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Comps

I've reviewed a lot of early stage business plans over the past few months.  All of them are for companies that are looking for their first capital, many times from friends, families, and angel investors.  Some of them are also targeting early-stage VCs.  One thing missing from most of them are suitable comps (or comparisons) to help a potential investor compare the prospective investment with past successful investments.

Comps are helpful in several areas.  First of all, it's important to show how the business model of the prospective investment mirrors a successful business model from some other company.  Maybe that company is in the same segment and the new company will be a direct competitor.  More likely, the new company is trying to displace existing competition with a more efficient business model.  In that case, look for other market segments where a similar shift has occurred.  Also, show why the stakeholders in the new company's market are likely to be receptive to this business model shift.  Who wins?  Who loses?  Those 'losers' are the new company's competitors, even if they don't make the same type of product or service.

Another important comp is one that shows that a company with this type of model and in this type of market can scale rapidly.  Generally, markets that are growing rapidly are ones that are ripe for new entrants to take some significant market share.  Sometimes, a new company with a disruptive technology can drive the growth in a new market.  Occasionally, markets are efficient enough that a new competitor with a strong proposition can steal market share in a commoditized market.  With a new company, you need to figure out which of these dynamics apply to your situation.  Provide some evidence and provide a comparable growth situation as an example of rapid growth.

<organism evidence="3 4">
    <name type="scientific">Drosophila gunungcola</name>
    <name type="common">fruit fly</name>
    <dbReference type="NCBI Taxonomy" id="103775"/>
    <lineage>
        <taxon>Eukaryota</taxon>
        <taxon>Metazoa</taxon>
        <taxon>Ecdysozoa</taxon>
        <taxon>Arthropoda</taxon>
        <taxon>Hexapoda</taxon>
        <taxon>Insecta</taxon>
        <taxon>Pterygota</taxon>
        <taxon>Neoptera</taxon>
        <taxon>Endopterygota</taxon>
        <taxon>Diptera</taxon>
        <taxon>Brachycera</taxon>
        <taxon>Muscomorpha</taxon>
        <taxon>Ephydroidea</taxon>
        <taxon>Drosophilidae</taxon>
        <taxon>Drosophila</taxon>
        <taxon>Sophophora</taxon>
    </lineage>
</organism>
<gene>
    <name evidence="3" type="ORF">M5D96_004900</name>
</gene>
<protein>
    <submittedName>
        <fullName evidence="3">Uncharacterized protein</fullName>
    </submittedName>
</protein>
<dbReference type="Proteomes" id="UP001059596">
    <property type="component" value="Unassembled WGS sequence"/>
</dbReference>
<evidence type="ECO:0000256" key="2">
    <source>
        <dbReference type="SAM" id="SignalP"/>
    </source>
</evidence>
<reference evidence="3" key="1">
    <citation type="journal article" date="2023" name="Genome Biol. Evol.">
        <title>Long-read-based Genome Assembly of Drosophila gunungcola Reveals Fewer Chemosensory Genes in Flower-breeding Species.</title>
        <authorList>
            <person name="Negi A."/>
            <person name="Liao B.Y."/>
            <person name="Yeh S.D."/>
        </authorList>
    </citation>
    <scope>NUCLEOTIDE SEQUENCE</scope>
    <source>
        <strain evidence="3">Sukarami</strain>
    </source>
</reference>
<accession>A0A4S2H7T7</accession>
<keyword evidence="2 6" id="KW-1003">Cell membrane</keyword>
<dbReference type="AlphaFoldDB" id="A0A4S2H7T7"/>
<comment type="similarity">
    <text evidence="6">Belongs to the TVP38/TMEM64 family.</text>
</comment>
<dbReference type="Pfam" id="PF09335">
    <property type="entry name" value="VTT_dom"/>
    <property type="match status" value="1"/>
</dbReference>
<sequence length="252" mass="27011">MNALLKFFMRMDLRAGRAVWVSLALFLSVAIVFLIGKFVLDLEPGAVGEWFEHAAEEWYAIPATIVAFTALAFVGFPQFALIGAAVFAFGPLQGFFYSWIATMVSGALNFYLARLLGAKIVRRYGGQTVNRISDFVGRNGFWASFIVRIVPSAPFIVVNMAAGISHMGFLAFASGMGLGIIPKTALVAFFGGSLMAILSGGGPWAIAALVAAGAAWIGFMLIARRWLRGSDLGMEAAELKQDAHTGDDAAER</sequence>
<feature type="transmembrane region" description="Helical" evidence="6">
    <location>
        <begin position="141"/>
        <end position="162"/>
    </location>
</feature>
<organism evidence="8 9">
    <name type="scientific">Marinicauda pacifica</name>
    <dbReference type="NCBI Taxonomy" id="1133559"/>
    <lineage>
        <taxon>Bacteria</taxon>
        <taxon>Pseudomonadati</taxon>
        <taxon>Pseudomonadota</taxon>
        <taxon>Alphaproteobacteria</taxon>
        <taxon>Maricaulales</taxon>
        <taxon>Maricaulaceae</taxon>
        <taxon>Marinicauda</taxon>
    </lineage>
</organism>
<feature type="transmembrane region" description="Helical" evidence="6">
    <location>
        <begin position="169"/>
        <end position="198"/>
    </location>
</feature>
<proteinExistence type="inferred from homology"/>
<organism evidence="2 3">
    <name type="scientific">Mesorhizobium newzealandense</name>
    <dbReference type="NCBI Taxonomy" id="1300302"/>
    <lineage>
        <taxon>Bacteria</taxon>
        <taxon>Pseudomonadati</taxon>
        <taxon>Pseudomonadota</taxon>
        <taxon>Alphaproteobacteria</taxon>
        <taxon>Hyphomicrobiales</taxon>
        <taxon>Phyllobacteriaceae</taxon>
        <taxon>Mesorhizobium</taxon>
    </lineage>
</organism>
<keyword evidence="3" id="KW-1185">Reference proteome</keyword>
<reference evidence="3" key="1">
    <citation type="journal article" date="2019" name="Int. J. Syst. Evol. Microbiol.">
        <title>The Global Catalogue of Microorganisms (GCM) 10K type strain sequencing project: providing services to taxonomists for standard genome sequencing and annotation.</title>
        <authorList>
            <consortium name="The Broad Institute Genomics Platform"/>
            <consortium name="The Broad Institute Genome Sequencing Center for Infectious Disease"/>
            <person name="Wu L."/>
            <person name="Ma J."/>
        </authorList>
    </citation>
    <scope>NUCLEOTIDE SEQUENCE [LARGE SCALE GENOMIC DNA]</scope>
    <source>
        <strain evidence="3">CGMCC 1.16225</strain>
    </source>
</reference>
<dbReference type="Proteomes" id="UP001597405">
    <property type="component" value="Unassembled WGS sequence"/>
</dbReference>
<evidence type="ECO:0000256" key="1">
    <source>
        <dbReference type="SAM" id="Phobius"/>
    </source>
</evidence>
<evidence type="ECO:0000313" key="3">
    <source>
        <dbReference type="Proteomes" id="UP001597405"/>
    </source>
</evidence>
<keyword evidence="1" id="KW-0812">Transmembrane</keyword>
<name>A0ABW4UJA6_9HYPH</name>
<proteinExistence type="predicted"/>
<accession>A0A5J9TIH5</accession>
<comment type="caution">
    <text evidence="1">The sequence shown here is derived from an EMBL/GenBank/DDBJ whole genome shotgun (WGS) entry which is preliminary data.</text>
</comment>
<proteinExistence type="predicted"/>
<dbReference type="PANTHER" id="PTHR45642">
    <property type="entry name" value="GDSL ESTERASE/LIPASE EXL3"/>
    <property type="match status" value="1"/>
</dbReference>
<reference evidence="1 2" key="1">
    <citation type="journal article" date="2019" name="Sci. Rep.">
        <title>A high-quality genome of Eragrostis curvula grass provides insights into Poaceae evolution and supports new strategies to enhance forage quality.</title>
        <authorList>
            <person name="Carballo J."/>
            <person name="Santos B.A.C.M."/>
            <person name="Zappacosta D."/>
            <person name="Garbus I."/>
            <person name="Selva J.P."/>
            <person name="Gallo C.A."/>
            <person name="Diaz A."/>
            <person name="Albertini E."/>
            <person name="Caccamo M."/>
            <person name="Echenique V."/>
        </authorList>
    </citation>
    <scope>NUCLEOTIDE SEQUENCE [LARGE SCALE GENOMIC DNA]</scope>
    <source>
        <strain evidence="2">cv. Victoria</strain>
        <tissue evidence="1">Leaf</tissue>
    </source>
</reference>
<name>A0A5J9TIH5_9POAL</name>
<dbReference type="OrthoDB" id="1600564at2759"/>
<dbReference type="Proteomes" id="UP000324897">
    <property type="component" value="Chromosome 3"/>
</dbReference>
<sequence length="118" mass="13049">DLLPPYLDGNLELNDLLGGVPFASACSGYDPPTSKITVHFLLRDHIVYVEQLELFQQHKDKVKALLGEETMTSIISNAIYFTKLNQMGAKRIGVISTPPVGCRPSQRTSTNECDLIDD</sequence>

The most common type of comp that entrepreneurs focus on is the exit comp.  When you look at what the exit can be worth, make sure that you are comparing apples to apples.  Compare public companies to other public companies, or discount the earnings or revenue multiple when comparing a public company to a private company.  When looking at M&A exit multiples, you need to make sure that your comps are ones from recent times in a similar environment.  Make sure that the companies are at similar stages (profitability, revenue growth, etc.).  The more different a comp is from your new company, the more you have to discount the comp to cover the level of risk in the comparison.

One of an entrepreneur's most common complaints is that the investor or VC doesn't 'get' their opportunity and doesn't see the  big potential.  Effective use of comps can make your exciting story easier to understand.

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